Schools are different to other workplaces as children are more at risk from asbestos exposure. This is because they have longer lives ahead in which to develop asbestos-related disease. The greater risk to children was confirmed by the Department of Health’s Committee on Carcinogenicity in June 2013.

A child exposed at age five is five times more likely to develop mesothelioma than someone exposed at age 30.

Freedom of Information (FOI) requests submitted to all local authorities in England and Wales have revealed that, in the last decade, over £10m has been paid in compensation to former pupils and members of staff exposed to asbestos in schools.


An NUT survey carried out in March 2015 found that 44% of respondents had not even been told whether their school is one of the 86% which do contain asbestos.

Inspections carried out by the Health and Safety Executive (HSE) over the last few years found flaws in asbestos management in a number of schools that have led to enforcement action. Since relatively few schools have been inspected, this begs the question, what about the rest?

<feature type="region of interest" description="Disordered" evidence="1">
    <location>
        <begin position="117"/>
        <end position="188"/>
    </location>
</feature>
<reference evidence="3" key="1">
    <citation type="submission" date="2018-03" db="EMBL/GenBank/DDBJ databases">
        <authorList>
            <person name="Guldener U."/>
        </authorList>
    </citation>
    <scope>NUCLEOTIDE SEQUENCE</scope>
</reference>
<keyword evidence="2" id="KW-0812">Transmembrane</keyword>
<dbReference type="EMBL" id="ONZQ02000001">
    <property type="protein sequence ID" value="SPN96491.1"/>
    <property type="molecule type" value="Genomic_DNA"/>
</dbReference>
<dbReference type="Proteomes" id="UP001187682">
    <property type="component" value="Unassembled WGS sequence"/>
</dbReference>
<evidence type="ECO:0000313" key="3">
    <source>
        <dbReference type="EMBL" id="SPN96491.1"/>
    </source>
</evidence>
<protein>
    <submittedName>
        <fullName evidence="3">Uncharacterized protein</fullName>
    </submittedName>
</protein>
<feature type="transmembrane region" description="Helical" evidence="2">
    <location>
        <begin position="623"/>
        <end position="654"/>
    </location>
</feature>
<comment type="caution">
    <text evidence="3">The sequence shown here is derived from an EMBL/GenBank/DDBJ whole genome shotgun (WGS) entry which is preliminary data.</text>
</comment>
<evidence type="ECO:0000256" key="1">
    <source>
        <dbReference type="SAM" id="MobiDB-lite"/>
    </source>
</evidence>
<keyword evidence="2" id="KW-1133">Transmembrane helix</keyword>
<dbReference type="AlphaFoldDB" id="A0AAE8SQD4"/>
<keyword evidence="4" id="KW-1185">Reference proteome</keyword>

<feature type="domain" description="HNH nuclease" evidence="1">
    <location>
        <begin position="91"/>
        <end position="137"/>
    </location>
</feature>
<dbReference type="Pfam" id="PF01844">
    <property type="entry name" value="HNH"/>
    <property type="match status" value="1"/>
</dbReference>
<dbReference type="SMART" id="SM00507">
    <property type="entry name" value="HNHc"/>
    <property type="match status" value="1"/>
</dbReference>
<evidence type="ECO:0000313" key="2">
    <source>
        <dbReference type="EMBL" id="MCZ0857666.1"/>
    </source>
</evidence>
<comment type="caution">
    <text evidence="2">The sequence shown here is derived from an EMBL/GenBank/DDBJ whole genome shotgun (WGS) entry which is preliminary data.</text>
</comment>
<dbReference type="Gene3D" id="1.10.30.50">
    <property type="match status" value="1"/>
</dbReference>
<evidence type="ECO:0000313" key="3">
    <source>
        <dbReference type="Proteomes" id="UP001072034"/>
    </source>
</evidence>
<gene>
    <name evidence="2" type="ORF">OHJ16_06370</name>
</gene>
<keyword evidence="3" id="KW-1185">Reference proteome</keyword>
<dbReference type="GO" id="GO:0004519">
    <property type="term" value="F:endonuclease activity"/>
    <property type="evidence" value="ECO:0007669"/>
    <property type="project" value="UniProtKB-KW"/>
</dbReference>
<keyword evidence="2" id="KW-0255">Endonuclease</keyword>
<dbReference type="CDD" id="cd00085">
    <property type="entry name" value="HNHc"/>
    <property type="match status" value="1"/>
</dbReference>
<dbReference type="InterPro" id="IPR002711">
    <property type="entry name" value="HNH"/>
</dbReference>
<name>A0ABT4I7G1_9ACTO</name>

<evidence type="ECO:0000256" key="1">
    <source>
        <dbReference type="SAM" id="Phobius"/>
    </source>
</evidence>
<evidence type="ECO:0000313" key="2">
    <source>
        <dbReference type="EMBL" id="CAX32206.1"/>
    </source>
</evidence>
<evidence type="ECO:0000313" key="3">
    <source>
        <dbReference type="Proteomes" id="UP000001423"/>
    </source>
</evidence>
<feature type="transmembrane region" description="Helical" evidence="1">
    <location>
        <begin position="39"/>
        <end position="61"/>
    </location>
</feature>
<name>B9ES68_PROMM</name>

Asbestos management can be expensive and time-consuming and requires a sustained commitment, even when changes to personnel take place, or when schools convert to academy status. The alternative – removal – means the problem is dealt with once and for all.

In 2016, the DfE surveyed all head teachers about asbestos management in their school. Unfortunately, as the survey was not compulsory, only 25% of schools responded. Of those that did, nearly 30% needed to improve their asbestos management and 19% were not compliant with the Control of Asbestos Regulations. This included 2% of schools which gave serious cause for concern.

In March 2017, it was reported to the Public Accounts Committee that pupils at a school in Sunderland had to be ‘hosed down’ on more than one occasion because asbestos fibres were released from ceiling tiles.


The findings of the Government’s review of its asbestos in schools policy, published on March 12, 2015, were a step in the right direction with a new focus on training for staff and accountability of duty holders.

What was lacking, however, is a long-term strategy for the gradual eradication of asbestos from schools.

£300,000 was spent removing asbestos from royal households in 2014-15, and a further £150m has been earmarked for royal refurbishment works, which includes asbestos removal.

Likewise, restoration works to the Houses of Parliament are scheduled to cost between £3.5b and £5.7b, a sum which includes asbestos removal.

The NUT has asked: if asbestos removal is good enough for royal households and politicians – why should pupils and teachers receive anything less than this?

The NUT has recommended that all teachers should be aware if their school contains asbestos, and specifically where it is located, to avoid unintentionally disturbing it.

If there is no asbestos survey available, teachers should ensure that this information is provided to them by the dutyholder/headteacher.